Opioids have been abused for a long period of time. Opiate usage intensified in the early 1980s, when Big Pharma pushed for the treatment of discomfort without recognizing their abuse capacity. At that time, health companies and medical facilities promoted pain control by distributing sketches of facial grimaces illustrating pain scales to treat discomfort appropriately.
The end result was more composed prescriptions. That caused the current opioid epidemic; according to the Center For Disease Control, healthcare facilities in the United States see an average of 1,000 patients a day for abuse of prescription opiates (such as methadone, oxycodone and hydrocodone).
Just how much has the death rate increased? Given that 1990, more than 200,000 deaths have been attributed to an overdoses from prescription opioids-- at a rate of nearly 50 deaths daily.
Lately, awareness by doctors of the existing opioid epidemic crisis has actually shifted the pendulum to the other side, resulting in less prescriptions written for pain relievers. This has actually led the client to look for street heroin. Heroin usage has actually increased with altering of the structure of a few of the prescription painkillers. Also, the use of heroin has increased with the rising cost of hard-to-get prescription painkillers. With intravenous heroin use, the rate of overdose death increased. In the last few years overdose death from heroin has jumped since of lacing heroin with fentanyl-- a surgical anesthetic opiate which is 50 times more potent than heroin.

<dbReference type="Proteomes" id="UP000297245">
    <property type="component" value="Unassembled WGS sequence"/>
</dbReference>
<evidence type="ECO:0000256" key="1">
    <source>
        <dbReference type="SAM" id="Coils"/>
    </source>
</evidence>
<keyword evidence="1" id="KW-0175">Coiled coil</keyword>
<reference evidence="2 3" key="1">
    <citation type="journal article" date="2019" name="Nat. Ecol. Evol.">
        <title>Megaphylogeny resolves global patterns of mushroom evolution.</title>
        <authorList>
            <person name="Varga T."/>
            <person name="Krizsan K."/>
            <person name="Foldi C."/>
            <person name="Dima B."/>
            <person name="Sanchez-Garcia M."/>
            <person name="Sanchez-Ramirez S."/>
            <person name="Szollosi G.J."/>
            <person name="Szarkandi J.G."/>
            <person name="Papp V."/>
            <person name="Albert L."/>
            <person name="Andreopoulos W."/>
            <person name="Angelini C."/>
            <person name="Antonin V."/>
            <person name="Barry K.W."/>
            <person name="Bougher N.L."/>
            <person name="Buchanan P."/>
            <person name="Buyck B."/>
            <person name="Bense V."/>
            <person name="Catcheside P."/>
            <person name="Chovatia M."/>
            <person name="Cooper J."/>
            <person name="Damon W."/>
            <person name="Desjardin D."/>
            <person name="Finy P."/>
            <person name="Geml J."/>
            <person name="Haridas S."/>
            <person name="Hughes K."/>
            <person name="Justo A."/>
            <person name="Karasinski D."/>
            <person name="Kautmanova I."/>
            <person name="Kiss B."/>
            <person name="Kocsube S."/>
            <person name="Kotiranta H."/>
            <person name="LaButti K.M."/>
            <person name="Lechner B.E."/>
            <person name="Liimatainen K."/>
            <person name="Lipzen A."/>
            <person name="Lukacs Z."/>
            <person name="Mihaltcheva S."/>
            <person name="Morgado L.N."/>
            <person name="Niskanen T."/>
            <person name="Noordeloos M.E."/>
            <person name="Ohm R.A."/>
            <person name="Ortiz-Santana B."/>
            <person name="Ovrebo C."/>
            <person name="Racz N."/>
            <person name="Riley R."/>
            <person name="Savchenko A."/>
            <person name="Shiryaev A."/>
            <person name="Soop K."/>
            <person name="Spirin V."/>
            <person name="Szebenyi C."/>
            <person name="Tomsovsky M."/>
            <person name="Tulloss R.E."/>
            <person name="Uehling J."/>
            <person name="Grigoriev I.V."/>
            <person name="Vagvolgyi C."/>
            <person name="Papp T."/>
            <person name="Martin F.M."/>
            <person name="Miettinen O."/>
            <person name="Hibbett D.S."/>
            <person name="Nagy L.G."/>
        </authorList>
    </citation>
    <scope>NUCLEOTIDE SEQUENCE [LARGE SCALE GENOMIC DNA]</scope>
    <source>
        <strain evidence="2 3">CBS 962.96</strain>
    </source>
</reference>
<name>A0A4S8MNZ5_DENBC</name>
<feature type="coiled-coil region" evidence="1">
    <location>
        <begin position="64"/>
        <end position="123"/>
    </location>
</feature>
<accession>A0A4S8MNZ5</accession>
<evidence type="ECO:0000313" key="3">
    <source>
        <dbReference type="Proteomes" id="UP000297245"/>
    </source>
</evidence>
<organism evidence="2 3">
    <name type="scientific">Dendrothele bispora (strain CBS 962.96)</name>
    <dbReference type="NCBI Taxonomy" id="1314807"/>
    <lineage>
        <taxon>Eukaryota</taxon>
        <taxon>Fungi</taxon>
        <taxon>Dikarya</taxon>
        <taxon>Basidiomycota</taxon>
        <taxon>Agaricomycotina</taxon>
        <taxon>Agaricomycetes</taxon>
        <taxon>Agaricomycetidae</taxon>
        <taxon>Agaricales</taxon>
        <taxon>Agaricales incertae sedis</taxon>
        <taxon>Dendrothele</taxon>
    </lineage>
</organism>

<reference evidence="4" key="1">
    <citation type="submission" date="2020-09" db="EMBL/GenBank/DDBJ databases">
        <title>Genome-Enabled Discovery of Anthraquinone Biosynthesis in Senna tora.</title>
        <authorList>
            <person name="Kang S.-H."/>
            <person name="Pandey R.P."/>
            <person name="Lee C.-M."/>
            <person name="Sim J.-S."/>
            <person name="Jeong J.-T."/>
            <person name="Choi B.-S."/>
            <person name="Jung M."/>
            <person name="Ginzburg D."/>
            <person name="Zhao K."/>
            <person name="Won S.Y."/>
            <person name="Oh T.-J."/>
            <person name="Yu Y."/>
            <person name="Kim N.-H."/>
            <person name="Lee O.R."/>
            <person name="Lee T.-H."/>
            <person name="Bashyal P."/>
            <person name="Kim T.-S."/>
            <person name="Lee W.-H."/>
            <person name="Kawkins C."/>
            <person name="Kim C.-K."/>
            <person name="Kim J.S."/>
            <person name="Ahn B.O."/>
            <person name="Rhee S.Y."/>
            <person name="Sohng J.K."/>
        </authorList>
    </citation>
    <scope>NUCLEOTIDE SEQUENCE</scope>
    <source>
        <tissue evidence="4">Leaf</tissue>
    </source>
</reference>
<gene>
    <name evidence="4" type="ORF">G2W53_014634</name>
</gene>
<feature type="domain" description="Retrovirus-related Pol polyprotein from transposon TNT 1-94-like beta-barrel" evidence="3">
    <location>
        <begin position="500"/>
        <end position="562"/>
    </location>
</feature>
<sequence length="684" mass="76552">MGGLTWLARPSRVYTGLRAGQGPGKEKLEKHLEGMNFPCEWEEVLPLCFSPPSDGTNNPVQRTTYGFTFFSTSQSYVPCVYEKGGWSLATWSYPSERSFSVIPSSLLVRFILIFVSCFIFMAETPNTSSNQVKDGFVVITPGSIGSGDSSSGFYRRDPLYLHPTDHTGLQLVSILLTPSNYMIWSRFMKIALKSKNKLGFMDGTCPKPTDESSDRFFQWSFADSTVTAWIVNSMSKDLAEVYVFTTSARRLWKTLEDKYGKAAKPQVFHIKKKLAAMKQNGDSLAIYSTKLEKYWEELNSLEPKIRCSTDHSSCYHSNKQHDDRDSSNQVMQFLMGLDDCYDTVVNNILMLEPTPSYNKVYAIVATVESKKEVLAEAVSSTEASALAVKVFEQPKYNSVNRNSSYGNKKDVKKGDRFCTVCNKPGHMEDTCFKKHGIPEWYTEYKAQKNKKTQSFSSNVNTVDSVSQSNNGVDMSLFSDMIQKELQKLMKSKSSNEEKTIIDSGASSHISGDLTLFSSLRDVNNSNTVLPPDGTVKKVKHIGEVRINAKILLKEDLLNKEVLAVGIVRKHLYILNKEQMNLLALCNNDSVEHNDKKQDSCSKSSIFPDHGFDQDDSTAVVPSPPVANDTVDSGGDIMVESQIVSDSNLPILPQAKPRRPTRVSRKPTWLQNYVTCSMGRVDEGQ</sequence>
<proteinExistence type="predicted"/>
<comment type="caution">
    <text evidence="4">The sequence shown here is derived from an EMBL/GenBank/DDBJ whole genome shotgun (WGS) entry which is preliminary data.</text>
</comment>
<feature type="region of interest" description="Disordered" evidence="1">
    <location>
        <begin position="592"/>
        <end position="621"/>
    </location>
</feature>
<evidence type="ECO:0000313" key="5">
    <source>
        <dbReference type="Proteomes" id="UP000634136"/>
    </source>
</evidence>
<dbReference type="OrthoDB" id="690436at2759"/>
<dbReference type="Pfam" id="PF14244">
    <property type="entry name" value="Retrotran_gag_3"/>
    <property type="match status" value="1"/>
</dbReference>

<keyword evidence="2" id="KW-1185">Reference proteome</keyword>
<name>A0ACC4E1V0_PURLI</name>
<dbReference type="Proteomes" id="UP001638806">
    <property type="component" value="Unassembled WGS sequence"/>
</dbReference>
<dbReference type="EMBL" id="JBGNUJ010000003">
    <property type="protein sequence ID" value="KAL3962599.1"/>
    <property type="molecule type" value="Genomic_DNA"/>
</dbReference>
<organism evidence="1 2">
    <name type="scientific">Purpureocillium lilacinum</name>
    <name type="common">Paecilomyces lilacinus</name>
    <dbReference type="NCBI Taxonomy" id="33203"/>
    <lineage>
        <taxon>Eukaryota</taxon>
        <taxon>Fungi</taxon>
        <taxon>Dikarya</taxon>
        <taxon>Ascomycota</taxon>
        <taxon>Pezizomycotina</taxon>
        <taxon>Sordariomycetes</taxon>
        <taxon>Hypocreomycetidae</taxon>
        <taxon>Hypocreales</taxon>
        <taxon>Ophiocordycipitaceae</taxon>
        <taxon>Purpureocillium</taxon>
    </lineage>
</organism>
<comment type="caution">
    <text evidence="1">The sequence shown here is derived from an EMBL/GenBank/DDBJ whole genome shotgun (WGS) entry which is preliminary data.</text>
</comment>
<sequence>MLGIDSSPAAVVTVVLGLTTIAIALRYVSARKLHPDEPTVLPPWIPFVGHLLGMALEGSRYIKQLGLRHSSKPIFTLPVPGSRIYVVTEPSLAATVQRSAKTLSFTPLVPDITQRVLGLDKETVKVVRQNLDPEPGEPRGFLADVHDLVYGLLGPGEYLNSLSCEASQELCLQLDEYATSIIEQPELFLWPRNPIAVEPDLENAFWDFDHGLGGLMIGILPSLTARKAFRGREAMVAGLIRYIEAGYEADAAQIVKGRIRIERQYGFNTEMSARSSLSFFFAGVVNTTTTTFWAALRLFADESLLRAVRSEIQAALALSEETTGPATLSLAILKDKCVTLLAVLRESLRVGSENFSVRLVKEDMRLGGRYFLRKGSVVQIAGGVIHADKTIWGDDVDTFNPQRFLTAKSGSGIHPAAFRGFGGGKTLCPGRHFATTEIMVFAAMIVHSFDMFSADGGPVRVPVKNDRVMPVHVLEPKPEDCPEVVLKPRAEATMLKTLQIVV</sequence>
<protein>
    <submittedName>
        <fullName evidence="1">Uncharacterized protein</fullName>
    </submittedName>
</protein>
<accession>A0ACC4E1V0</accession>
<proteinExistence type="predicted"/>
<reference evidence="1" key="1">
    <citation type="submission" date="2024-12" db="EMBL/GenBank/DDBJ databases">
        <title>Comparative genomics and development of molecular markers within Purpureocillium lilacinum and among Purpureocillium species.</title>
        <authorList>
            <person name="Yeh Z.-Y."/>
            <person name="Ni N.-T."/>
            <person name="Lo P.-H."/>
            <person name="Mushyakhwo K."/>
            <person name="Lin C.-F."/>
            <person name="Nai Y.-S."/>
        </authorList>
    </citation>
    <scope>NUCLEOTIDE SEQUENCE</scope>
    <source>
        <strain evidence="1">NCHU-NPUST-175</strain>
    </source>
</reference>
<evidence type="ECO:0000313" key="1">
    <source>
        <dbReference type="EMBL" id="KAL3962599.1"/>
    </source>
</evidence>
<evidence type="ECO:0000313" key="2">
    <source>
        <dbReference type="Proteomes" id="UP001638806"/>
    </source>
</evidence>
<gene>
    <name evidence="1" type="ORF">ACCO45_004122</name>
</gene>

There are about 180 deaths daily from opioid overdose in the USA, exceeding all other causes of mortality. This number is expected to rise even higher.
Here are some statistics of the opioid crisis:
Overdose is the leading cause of unintentional death in USA.
In 2015: There were 52,000 lethal cases-- including 20,000 due to prescription pain reliever overdose deaths and 13,000 deadly heroin overdoses.
In 2015: There were 21 million substance use disorder cases. 2 million cases my response related to prescription drugs and 600,000 related to heroin.
From 1999-2008: The increase in deaths from prescription pain relievers and sales of such tablets quadrupled. Admissions to healthcare facilities due to overdose increased sixfold.
In 2012: There were 259 million prescriptions composed for painkiller medications, which would cover one prescription for each American adult.
In 2014: 94% of users chose heroin over prescription medications because tablets were more pricey and more difficult to get.
Among heroin users, 23% develop opioid addiction.
These realities and stats are worrisome because of the increasing deaths impacting a lot of families. It should be an obligation and top concern for health care professionals (specifically addiction experts) to help deal with these dependent patients to avoid additional overdoses and deaths.